Corpus Christi Processions in Ryde
We are fortunate that we still have an outdoor procession in honour of the Blessed Sacrament in Ryde at a time when many parishes no longer experience this unique way of worshipping Our Lord n the Holy Echarist. This public manifestation of our belief in the Real Presence was the focal point and highlight of every parish before Vatican II. The procession, usually held on the Sunday after Corpus Christi would includ the First Holy Communion children followed by many the Catholic societies walking together; most notably the Guild of the Blessed Sacrament and the Children of Mary. The late Fr. Robert, (Prior of Quarr Abbey). used to recall the processions in the past, which tested the endurance of most as they went “across the fields, through the woods and along the coast before returning to the abbey church”. St. Mary’s in Ryde has a long tradition of Processions. They started in the town in 1869 and went around the adjacent streets. The Town Commissioners stipulated at the time that there must be no singing in the streets, so the words of the Pange Lingua fell silent as the procession reached the church door and started again when people re-entered the church! These processions went along the High Street, down Star Street, into Warwick Street and up St. John’s Road before turning right again into the High Street and back into the church. They lasted until the late 1960s. Sadly times have changed and a town centre is no longer a suitable venue to process with the Blessed Sacrament, but fortunately the garden next to the St. Mary’s can still be used and it is here that a small procession forms for the traditional Corpus Christi adoration of the Blessed Sacrament while the Tantum Ergo and Adoremus are sung and the usual devotions recited in honour of the Blessed Sacrament. (See St. Mary’s web site http://www.stmarysryde.org.uk/ for photographs). There is some evidence to suggest that such processions (although in limited form) are thankfully, making a return.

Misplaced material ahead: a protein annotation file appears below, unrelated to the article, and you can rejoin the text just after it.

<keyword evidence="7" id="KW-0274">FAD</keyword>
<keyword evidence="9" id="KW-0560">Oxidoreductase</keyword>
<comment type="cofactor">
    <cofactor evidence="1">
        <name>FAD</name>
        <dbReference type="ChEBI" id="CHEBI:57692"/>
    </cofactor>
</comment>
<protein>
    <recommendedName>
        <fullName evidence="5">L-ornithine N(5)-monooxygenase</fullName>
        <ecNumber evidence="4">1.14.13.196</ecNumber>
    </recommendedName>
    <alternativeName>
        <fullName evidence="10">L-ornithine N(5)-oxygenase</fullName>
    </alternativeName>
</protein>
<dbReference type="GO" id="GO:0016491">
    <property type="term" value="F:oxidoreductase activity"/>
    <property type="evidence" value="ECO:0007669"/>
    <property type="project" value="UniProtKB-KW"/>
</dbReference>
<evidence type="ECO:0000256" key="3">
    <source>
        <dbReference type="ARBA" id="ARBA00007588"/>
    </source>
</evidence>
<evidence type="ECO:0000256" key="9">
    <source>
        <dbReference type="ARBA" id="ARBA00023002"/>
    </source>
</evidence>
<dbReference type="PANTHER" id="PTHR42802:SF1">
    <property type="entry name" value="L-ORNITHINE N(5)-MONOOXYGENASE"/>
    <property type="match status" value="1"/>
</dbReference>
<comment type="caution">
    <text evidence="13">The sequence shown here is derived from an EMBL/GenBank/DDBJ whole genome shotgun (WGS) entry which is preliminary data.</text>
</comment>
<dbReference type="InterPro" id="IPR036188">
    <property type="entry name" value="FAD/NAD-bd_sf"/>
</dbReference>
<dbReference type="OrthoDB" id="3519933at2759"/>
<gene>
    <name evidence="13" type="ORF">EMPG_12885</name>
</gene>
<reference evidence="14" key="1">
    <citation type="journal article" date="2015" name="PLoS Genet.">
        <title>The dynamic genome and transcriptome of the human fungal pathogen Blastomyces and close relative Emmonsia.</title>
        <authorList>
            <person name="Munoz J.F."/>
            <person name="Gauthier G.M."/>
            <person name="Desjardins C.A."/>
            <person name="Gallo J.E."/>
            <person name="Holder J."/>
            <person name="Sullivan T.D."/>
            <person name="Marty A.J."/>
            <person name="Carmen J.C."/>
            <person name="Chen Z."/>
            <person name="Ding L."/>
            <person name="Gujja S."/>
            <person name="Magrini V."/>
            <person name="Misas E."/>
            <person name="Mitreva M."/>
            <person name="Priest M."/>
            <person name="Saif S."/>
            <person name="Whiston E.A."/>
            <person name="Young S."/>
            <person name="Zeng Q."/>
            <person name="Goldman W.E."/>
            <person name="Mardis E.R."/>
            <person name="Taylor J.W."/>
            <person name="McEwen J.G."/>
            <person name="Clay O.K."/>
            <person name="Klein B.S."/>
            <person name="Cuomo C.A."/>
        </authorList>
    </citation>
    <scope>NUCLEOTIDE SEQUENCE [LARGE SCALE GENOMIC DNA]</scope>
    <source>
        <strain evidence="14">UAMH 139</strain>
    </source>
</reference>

Such public processions in honour of the Blessed Sacrament appear to have had their origin in the 11th century as a reaction to the doubts about the Real Presence expressed by some in the previous century. It is in this context that we see the introduction of the elevation of the Blessed Sacrament after the consecration during the Mass and the carrying of the Blessed Sacrament in procession. Upon the Norman conquest, this and other acts of devotion were introduced into England by the Benedictines. It is however later on that we find a great flowering of Eucharistic devotions especially with the introduction of the feast of Corpus Christi.
Speaking at a Day of Recollection in Ryde in 2004, Fr. Andrew Southwell reminded those present that at the heart of all devotion there must be a desire to worship and adore Our Lord in a reverential, devotional and faith-filled way. “This is made clear by the early Fathers of the Church who exorted the faithful to treat the Blessed Sacrament with the utmost reverence and respect. We also have evidence of liturgical ritual in which the Pope reverenced the Blessed Sacrament as he approached the altar at Mass. The sacred host was shown to him in order for him to decide if some needed to be consumed. Some of the clearest examples of devotion to the Blessed Sacrament are cases in which the Pope, bishops and priests carried the sacred host with them on a journey. They prayed to Him in the Blessed Sacrament as they travelled so they must have really believed that He was present with them.
It is in the 13th century that we see these public devotions increasing. This was attributable in large measure to Corpus Christi devotions. It was Pope Urban IV who encouraged universal acceptance of the feast of Corpus Christi and he asked St. Thomas Aquinas to write the Offices and the Mass for the feast. So the Votive Mass of the Blessed Sacrament was written by St. Thomas Aquinas himself. The growth of Exposition of the Blessed Sacrament in the Middle Ages was associated with the popular desire to see the sacred host. Could this not be associated with the people at the time of Our Lord to see Him and to draw closer to Him in a tangible way”?